T Nation

Top Tips For Injury Prevention

I know that some people are more prone to injuries and I may have had bad form or did too many pressing exercises to have caused the shoulder injury I got a couple years ago, but now after a 2 year hiatus I’m wanting to get back into lifting but am kind of afraid of getting injured again - especially since it took so long to recover from the shoulder injury I had.

I was always good about stretching, doing mobility work, and foam rolling but I’m beginning to think that they really don’t do much when it comes to injury prevention.

So just curious as to what is considered the best tips to avoid injury and recover post workout?

Keep in the back of your head that you’re gonna be lifting for the next couple of decades, and then act like it:

I think that alone should help to keep your ego relatively in check and keep your eye on long-term progress. Whether it’s slow and steady or in sporadic bursts doesn’t matter that much in the big picture.

Also, never forget that this whole thing is trial and error. If an exercise, technique, or principle doesn’t fit for you, drop it. That means being okay with not doing back squats or barbell deadlifts if they’re not for you, and being okay with doing stuff that might not be right for others.

Recovery is handled by nutrition, first and foremost. Daily diet, as well as immediately surrounding training, will have a huge impact on recovery.

Rest (including but not limited to “sleep”) would be the second-most important factor, because activity/training and rest are two sides of the same coin. The volume, intensity, and frequency of your training will dictate the rest required.


Pick 2 or 3 of your best, most effective rehab moves and do those before your workout, as a nice warm up. Get the little BS muscles going so your body moves right when you lift.

Rotate your grips and hand positions so you don’t beat up your shoulders. Like if you’re going to Incline Bench, use a low incline and a barbell one week. And a slightly higher incline with neutral grip dumbbells the next week. Then you can go back to the low incline barbell, and add a little weight or a rep or 2. And the DBs on the different incline with a neutral grip…

Make a plan where you start out just a little easy for a week or two. Then progress, pushing things for 6-8 weeks. After that, back off a little and chill out for a week or two. Slow down and take a minute to train easy and recover Before an injury stops you. Then when you’re fresh ramp it up again.

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  • Don’t do exercises that leave you feeling beat up, unless they really, really matter to you
  • Avoid large spikes or drops in your weekly volume week-to-week
  • Don’t be stupid
  • Accept that setbacks are inevitable, and learn how to problem-solve accordingly
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  1. Control your weights. No momentum.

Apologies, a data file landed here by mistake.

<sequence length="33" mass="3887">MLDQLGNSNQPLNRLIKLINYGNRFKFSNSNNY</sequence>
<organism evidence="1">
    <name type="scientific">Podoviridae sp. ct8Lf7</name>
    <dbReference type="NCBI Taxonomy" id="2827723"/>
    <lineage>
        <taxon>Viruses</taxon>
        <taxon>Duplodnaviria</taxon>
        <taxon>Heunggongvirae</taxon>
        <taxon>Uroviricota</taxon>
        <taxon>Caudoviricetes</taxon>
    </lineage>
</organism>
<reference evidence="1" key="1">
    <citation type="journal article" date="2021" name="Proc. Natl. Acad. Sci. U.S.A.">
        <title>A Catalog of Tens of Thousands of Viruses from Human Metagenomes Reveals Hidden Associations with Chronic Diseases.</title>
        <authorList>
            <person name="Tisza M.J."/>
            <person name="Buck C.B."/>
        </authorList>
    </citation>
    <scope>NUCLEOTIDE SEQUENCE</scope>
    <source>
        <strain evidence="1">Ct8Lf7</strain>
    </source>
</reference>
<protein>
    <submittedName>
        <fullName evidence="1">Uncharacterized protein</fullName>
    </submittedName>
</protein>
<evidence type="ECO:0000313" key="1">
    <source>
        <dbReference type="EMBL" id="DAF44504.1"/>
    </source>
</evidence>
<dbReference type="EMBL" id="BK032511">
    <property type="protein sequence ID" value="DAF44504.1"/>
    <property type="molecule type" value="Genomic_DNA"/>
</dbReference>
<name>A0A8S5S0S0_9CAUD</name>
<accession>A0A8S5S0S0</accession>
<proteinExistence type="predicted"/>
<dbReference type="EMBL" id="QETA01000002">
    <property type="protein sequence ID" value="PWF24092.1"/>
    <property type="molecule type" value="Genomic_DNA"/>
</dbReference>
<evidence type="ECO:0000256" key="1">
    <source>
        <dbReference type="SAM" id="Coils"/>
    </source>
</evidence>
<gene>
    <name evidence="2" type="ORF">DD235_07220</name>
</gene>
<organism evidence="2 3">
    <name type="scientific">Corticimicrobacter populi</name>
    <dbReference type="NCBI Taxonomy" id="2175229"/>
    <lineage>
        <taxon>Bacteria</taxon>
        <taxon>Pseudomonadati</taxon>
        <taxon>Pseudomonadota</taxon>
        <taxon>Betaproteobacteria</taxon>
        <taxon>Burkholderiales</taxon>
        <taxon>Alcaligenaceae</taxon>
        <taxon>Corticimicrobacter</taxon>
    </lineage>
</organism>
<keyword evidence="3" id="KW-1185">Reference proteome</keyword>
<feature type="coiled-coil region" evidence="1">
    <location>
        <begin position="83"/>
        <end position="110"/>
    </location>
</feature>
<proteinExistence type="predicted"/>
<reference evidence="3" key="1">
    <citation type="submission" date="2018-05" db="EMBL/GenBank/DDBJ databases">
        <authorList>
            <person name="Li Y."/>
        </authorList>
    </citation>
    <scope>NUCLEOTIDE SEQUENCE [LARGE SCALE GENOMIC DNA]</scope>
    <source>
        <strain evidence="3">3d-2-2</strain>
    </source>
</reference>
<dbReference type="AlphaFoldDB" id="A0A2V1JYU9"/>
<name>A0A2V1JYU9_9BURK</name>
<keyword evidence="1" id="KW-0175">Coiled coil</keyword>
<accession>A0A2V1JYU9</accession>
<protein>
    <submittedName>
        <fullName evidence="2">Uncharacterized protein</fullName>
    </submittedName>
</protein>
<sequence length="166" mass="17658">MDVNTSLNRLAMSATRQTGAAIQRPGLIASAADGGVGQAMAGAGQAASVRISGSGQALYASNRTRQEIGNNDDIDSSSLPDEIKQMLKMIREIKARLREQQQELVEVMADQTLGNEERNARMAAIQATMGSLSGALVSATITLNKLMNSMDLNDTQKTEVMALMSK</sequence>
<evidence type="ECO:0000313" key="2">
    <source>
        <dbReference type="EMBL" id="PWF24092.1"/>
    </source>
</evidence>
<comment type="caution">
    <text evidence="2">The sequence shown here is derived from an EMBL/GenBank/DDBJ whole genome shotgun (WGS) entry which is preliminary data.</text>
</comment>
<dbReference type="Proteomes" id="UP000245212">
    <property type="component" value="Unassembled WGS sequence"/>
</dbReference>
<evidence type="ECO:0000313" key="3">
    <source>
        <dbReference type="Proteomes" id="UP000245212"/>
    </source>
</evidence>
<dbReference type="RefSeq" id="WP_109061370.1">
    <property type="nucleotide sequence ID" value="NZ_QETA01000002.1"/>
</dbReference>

2. If you can’t lift a weight with proper form, then its too heavy
  3. Use a spotter when trying new PRs. Especially with dumbbells, a lateral movement under weight can easily injure your shoulders.
  4. As @FlatsFarmer said, use neutral grip for to protect shoulders, this includes chins.
  5. Increase your reps and reduce your weight.
  6. Remember, there is a difference between pain and discomfort caused by lactic acid. If it is painful stop immediately.

Do you have any suggestions for rehab moves?

If I’m doing upper body I like something to stretch my pecs, biceps and lats. Something mild, like a doorway pec stretch, 1 arm at a time, so I can ease into the stretched position.

Then a move to fire up my lower traps and shoulder blades. Like a Band No Money or a Band Face pull. Or some light rear delt raises with dumbbells.

Sometimes my elbows get sore and I do some Band Tricep Pushdowns to get my triceps going and my elbows warmed up.

For lower body I like to stretch my glutes by doing some kind of knee hugged to my chest move. And stretch my hip flexors with a Half Kneeling Hip Flexor Stretch.

If my hips are achy I’ll do a glute movement like Clamshells(or reverse clamshells) or Band Monster Walks. And a hip flexor move like Seated Psoas Raises or Standing Knee Raises to warm up the front of my hip.

For knees, a hamstring curl move and a short, easy step up kind of move for quads.

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I’ll add: Do plenty, even a slight excess of warm up sets for first excercise of the workout/muscle group
I like the ‘overwarmup’(below) for big move of the day…

Really nail you sleep 5+ days a week: turn off the youtubez and get to bed very early. Make a mental or even written record of foods that make you drowsy and foods that keep you up or restless. Look at bedroom setup, room temperature, top quality mattress if have some coin etc etc

I have to mention focus. When I look at all my injuries, most of them were my fault because I wasn’t focused on what the hell I was doing.
As simple as when I was doing incline DBs and got side-tracked by someone in the gym for a good 15 minutes. I started back by going right to the 90s for the first set and partially tore my bicep tendon putting them in place.

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This is a cool thread. I saw someone write “do 80% of what you think you could do” and I think that’s awesome advice when coming back from an injury or dealing with a move that’s a little risky.